Monday 16 September 2019

Sir Michael Parkinson: I had to learn to walk again after spinal surgery

The beloved chat show host said he has had a “long and unpleasant” recovery.

Sir Michael Parkinson
Sir Michael Parkinson

By Lucy Mapstone, Press Association Deputy Entertainment Editor

Sir Michael Parkinson has told of how he has had to learn to walk again after undergoing surgery on his back.

The chat show veteran, 82, who battled prostate cancer in recent years, said he is able to “stagger around”, and that his mind is still sharp despite his physical condition.

Sir Michael told The Sunday Mirror: “I’ve been ill for the last five years.

“I’ve overcome prostate cancer, but it’s been a difficult period of my life. And my spinal operation has involved a long and unpleasant recovery.

“But in many ways what gets me through is the thought of not becoming redundant. I don’t want to be on the waste heap – and that more than anything else is the best motivation for anyone growing old.”

Sir Michael Parkinson

Sir Michael said his surgeon came to him around two months ago and insisted that he perform an operation on his spine after having “kept the inevitable at bay” for 11 years.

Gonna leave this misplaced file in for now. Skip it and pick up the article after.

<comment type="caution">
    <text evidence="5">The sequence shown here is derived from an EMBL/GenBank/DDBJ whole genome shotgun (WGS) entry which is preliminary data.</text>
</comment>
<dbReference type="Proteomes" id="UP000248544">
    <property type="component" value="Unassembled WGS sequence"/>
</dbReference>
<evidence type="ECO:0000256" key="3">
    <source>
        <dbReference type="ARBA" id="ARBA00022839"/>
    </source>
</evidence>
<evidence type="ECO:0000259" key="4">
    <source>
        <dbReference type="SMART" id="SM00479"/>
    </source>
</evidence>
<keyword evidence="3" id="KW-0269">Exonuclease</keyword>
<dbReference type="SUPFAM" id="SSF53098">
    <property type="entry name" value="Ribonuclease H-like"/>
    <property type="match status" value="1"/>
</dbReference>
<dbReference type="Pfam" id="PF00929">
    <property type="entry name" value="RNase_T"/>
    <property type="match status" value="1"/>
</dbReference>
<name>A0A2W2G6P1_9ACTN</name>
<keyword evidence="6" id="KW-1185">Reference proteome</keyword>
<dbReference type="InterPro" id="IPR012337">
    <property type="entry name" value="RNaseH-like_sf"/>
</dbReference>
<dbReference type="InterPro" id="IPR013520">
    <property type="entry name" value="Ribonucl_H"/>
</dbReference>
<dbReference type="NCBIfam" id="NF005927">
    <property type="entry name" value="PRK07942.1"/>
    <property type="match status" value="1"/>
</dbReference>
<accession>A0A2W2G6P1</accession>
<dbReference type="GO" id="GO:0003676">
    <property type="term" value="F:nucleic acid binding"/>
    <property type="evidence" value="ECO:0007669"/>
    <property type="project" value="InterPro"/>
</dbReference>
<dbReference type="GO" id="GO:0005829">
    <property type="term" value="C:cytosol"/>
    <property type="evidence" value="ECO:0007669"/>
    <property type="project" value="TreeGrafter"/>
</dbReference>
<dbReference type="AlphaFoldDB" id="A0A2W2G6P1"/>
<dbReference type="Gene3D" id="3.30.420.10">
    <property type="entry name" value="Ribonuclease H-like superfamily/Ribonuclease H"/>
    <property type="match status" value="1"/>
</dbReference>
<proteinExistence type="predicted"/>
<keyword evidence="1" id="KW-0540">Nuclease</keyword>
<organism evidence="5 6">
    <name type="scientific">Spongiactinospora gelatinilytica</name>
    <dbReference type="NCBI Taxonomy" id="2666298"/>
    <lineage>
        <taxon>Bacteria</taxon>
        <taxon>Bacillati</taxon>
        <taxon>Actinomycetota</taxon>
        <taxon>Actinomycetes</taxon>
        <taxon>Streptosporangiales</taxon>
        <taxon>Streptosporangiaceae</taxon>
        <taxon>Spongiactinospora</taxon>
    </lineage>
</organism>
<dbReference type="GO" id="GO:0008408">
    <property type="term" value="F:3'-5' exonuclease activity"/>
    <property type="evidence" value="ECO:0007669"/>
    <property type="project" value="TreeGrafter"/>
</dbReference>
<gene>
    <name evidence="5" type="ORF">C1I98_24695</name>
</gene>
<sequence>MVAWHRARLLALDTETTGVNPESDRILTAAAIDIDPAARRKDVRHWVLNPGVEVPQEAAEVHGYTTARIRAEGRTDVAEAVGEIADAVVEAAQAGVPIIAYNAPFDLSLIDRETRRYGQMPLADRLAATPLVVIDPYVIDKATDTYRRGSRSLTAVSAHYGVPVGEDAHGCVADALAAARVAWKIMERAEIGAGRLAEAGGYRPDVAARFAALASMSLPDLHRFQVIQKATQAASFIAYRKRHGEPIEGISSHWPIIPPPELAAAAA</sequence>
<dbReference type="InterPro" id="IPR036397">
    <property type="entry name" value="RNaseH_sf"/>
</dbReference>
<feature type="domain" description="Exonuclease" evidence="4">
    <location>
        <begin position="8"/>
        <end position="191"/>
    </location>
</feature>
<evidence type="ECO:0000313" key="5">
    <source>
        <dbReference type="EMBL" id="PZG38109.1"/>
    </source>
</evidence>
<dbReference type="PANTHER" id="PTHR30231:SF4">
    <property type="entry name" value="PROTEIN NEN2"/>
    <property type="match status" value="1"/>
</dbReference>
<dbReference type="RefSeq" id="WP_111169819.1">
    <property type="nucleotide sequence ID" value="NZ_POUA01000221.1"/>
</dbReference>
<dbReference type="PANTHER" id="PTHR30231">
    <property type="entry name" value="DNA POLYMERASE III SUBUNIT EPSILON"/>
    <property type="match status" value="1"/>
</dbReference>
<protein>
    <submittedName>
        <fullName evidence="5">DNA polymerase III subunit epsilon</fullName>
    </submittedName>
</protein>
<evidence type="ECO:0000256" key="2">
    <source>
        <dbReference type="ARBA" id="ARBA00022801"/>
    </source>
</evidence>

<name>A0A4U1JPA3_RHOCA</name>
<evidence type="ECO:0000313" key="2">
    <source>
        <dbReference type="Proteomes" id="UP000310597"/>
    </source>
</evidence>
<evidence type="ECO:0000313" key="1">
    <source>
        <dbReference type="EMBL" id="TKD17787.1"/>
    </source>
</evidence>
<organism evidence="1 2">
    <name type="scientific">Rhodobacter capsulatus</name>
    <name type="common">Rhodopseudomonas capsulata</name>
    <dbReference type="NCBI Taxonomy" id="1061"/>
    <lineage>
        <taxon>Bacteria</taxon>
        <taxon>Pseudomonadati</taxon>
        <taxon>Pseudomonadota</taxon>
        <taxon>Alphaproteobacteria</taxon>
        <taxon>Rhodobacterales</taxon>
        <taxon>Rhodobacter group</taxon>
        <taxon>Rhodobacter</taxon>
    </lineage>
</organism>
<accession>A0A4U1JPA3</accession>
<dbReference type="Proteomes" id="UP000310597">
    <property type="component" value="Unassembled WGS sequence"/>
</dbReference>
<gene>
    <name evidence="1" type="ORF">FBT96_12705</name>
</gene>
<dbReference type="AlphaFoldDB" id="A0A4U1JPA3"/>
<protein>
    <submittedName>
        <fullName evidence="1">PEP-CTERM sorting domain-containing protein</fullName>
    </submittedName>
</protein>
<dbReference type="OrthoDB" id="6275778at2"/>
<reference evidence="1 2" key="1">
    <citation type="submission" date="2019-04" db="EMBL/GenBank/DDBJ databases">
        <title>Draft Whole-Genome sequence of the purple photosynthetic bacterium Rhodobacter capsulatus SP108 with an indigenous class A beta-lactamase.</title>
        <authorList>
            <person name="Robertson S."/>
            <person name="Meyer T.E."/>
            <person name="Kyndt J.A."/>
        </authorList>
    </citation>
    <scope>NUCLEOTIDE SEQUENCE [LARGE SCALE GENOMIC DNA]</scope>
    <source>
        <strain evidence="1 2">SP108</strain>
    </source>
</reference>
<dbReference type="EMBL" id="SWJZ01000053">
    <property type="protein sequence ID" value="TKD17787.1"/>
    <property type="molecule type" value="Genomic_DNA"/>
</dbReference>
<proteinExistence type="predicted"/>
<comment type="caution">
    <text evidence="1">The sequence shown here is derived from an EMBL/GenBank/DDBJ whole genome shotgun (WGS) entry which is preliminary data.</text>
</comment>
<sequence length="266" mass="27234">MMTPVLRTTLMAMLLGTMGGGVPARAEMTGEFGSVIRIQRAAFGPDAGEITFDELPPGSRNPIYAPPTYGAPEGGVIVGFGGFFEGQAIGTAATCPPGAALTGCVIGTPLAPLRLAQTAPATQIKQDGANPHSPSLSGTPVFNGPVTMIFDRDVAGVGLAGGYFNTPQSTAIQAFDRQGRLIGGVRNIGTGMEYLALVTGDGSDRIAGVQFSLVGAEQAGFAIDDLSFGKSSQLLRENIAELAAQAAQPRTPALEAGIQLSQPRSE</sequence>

“So we did it, and it’s been successful, but you have to learn to walk again for one thing when you’ve had all that,” he added.

“I’m still not too great on my feet but I can stagger around and do my work and there is nothing wrong with the mind.”

The broadcaster was diagnosed with prostate cancer in 2013 and was given the all-clear in 2015, and he said he does not “take a pessimistic view of it”.

He said: “Same with the spinal operation. I knew it wasn’t going to be pleasant, but I knew I wasn’t going to bloody die of it. I hope not anyway.”

Sir Michael said: “A lot don’t do that and leave it too late. I know a couple of people who waited too long. You’ve got to get it checked because it is not a pleasant experience.

“Even if you survive it, there are still ramifications.”

Sir Michael was praised for speaking out about his diagnosis and raising awareness of the condition at the time.

PA Media

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